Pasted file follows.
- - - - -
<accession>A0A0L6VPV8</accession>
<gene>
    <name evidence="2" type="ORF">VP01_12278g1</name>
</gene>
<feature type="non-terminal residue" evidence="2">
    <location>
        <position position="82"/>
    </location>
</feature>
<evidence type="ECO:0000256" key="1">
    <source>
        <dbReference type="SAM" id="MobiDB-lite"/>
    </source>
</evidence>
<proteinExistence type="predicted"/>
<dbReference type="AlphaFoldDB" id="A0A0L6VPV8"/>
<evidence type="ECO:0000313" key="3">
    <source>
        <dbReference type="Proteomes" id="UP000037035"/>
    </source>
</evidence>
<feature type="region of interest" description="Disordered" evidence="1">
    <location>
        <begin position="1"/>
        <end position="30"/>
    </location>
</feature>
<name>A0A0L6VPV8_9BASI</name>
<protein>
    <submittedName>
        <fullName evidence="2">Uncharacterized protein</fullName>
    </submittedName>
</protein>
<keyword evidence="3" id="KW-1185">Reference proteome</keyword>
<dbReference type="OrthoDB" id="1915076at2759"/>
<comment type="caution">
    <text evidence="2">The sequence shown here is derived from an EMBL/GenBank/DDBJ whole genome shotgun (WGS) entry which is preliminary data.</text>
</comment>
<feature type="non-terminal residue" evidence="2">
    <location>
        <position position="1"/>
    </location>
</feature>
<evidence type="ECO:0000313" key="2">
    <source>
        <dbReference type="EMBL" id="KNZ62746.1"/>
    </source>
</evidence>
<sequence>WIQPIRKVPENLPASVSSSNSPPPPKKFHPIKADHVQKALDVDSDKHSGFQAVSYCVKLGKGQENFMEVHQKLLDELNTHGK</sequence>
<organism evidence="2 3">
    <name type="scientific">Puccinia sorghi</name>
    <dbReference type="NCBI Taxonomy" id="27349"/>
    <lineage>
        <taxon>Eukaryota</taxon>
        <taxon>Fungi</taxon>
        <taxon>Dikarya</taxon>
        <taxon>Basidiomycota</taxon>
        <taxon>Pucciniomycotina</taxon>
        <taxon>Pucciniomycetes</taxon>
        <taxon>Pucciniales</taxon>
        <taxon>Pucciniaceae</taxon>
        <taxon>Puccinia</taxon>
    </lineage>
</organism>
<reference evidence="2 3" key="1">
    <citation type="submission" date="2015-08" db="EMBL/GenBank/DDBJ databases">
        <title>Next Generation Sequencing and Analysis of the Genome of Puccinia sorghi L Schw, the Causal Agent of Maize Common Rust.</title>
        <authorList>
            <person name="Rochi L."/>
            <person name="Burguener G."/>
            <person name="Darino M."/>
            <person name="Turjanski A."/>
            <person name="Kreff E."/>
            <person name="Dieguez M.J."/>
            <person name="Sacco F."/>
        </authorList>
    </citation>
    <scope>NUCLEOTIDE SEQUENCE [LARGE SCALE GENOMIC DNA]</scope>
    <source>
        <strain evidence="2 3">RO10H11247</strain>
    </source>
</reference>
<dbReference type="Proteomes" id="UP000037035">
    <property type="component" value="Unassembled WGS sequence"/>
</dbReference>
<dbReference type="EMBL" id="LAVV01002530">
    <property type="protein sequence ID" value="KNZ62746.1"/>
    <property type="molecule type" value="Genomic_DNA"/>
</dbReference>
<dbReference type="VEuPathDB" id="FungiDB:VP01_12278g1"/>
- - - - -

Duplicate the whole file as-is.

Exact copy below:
<accession>A0A0L6VPV8</accession>
<gene>
    <name evidence="2" type="ORF">VP01_12278g1</name>
</gene>
<feature type="non-terminal residue" evidence="2">
    <location>
        <position position="82"/>
    </location>
</feature>
<evidence type="ECO:0000256" key="1">
    <source>
        <dbReference type="SAM" id="MobiDB-lite"/>
    </source>
</evidence>
<proteinExistence type="predicted"/>
<dbReference type="AlphaFoldDB" id="A0A0L6VPV8"/>
<evidence type="ECO:0000313" key="3">
    <source>
        <dbReference type="Proteomes" id="UP000037035"/>
    </source>
</evidence>
<feature type="region of interest" description="Disordered" evidence="1">
    <location>
        <begin position="1"/>
        <end position="30"/>
    </location>
</feature>
<name>A0A0L6VPV8_9BASI</name>
<protein>
    <submittedName>
        <fullName evidence="2">Uncharacterized protein</fullName>
    </submittedName>
</protein>
<keyword evidence="3" id="KW-1185">Reference proteome</keyword>
<dbReference type="OrthoDB" id="1915076at2759"/>
<comment type="caution">
    <text evidence="2">The sequence shown here is derived from an EMBL/GenBank/DDBJ whole genome shotgun (WGS) entry which is preliminary data.</text>
</comment>
<feature type="non-terminal residue" evidence="2">
    <location>
        <position position="1"/>
    </location>
</feature>
<evidence type="ECO:0000313" key="2">
    <source>
        <dbReference type="EMBL" id="KNZ62746.1"/>
    </source>
</evidence>
<sequence>WIQPIRKVPENLPASVSSSNSPPPPKKFHPIKADHVQKALDVDSDKHSGFQAVSYCVKLGKGQENFMEVHQKLLDELNTHGK</sequence>
<organism evidence="2 3">
    <name type="scientific">Puccinia sorghi</name>
    <dbReference type="NCBI Taxonomy" id="27349"/>
    <lineage>
        <taxon>Eukaryota</taxon>
        <taxon>Fungi</taxon>
        <taxon>Dikarya</taxon>
        <taxon>Basidiomycota</taxon>
        <taxon>Pucciniomycotina</taxon>
        <taxon>Pucciniomycetes</taxon>
        <taxon>Pucciniales</taxon>
        <taxon>Pucciniaceae</taxon>
        <taxon>Puccinia</taxon>
    </lineage>
</organism>
<reference evidence="2 3" key="1">
    <citation type="submission" date="2015-08" db="EMBL/GenBank/DDBJ databases">
        <title>Next Generation Sequencing and Analysis of the Genome of Puccinia sorghi L Schw, the Causal Agent of Maize Common Rust.</title>
        <authorList>
            <person name="Rochi L."/>
            <person name="Burguener G."/>
            <person name="Darino M."/>
            <person name="Turjanski A."/>
            <person name="Kreff E."/>
            <person name="Dieguez M.J."/>
            <person name="Sacco F."/>
        </authorList>
    </citation>
    <scope>NUCLEOTIDE SEQUENCE [LARGE SCALE GENOMIC DNA]</scope>
    <source>
        <strain evidence="2 3">RO10H11247</strain>
    </source>
</reference>
<dbReference type="Proteomes" id="UP000037035">
    <property type="component" value="Unassembled WGS sequence"/>
</dbReference>
<dbReference type="EMBL" id="LAVV01002530">
    <property type="protein sequence ID" value="KNZ62746.1"/>
    <property type="molecule type" value="Genomic_DNA"/>
</dbReference>
<dbReference type="VEuPathDB" id="FungiDB:VP01_12278g1"/>